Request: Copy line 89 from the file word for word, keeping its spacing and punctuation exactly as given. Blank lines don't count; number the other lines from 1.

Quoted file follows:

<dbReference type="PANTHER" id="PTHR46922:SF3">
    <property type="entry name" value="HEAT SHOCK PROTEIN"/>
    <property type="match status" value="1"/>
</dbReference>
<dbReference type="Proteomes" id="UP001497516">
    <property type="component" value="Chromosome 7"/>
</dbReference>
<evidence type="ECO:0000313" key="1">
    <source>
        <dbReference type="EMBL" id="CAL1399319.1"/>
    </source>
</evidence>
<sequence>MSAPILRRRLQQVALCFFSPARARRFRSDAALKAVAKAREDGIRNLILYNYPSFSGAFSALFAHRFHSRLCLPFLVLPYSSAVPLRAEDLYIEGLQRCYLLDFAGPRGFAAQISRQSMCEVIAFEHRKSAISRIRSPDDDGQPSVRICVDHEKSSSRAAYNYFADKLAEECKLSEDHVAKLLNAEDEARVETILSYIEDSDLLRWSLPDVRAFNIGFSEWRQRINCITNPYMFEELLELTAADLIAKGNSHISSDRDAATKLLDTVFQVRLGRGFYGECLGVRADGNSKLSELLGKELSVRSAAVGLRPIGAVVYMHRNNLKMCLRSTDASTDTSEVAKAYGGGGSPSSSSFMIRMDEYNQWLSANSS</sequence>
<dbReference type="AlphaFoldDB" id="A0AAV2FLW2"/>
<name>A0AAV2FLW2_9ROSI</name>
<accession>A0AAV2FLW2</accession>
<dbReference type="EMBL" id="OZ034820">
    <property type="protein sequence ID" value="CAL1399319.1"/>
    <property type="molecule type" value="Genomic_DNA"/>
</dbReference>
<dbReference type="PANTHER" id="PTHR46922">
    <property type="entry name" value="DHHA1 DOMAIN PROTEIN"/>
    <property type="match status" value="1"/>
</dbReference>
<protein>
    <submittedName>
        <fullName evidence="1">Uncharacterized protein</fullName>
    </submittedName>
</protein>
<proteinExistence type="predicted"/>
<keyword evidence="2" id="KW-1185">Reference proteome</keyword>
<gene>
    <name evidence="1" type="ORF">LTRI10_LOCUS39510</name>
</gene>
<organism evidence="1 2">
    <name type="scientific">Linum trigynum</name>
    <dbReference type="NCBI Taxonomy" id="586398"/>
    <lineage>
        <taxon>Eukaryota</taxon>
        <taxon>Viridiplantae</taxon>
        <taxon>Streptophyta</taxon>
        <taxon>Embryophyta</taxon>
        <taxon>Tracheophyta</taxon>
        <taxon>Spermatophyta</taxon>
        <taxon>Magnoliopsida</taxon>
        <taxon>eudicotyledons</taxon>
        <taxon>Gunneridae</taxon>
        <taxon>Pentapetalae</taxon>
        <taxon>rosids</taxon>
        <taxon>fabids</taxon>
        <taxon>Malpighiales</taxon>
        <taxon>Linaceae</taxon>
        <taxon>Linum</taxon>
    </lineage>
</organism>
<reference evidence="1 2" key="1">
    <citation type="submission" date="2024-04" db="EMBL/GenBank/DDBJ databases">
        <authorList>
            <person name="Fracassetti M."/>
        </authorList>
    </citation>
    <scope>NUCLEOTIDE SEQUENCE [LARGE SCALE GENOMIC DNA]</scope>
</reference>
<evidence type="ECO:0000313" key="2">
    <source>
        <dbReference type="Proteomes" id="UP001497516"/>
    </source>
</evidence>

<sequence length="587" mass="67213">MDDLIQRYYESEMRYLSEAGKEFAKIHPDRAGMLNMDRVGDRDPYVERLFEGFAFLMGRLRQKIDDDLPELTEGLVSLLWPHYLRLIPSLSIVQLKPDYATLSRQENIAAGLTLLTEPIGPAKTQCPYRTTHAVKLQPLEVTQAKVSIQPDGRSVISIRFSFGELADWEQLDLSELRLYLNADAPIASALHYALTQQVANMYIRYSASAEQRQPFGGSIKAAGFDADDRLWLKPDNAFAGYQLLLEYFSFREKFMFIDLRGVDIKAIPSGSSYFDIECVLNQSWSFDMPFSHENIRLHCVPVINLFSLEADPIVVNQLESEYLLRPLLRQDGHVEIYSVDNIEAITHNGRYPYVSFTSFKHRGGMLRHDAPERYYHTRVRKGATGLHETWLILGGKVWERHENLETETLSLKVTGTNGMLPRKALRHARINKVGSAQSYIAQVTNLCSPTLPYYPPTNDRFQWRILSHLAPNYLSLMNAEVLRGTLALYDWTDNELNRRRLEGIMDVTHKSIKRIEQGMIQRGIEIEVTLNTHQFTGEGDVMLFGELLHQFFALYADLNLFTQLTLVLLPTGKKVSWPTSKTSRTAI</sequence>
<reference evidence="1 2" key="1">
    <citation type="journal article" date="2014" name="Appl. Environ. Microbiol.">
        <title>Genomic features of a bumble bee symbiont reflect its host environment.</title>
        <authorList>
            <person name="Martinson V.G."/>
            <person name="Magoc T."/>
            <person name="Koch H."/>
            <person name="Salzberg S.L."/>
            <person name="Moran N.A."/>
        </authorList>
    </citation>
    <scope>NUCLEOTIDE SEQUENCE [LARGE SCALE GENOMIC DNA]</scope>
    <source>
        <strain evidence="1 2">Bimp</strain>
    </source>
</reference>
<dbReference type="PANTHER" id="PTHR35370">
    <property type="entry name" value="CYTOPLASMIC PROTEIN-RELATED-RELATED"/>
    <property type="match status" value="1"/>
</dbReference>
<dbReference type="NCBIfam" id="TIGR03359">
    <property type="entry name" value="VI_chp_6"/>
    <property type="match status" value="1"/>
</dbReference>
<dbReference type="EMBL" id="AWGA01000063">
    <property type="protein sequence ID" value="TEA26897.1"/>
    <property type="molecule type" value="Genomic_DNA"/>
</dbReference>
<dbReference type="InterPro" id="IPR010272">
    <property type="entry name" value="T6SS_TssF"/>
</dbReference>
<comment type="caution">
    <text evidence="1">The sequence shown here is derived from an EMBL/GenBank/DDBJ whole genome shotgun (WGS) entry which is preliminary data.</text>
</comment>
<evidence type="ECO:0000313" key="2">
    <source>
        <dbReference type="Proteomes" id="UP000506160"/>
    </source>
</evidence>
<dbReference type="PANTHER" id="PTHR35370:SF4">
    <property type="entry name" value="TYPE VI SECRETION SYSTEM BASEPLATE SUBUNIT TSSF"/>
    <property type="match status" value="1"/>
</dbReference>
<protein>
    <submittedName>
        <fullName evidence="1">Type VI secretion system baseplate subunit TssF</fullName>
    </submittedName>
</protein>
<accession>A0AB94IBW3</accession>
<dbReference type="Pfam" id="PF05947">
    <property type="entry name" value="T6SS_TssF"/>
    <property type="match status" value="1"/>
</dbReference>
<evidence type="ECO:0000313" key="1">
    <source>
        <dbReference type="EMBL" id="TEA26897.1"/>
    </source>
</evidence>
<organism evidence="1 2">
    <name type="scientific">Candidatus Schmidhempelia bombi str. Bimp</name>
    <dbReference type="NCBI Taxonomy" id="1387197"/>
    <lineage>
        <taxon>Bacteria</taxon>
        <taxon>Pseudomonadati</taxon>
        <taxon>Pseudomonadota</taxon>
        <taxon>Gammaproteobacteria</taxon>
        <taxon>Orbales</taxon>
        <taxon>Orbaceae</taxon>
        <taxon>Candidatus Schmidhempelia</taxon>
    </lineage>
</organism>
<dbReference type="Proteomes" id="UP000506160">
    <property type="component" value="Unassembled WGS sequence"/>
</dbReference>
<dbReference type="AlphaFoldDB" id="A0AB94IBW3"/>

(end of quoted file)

</dbReference>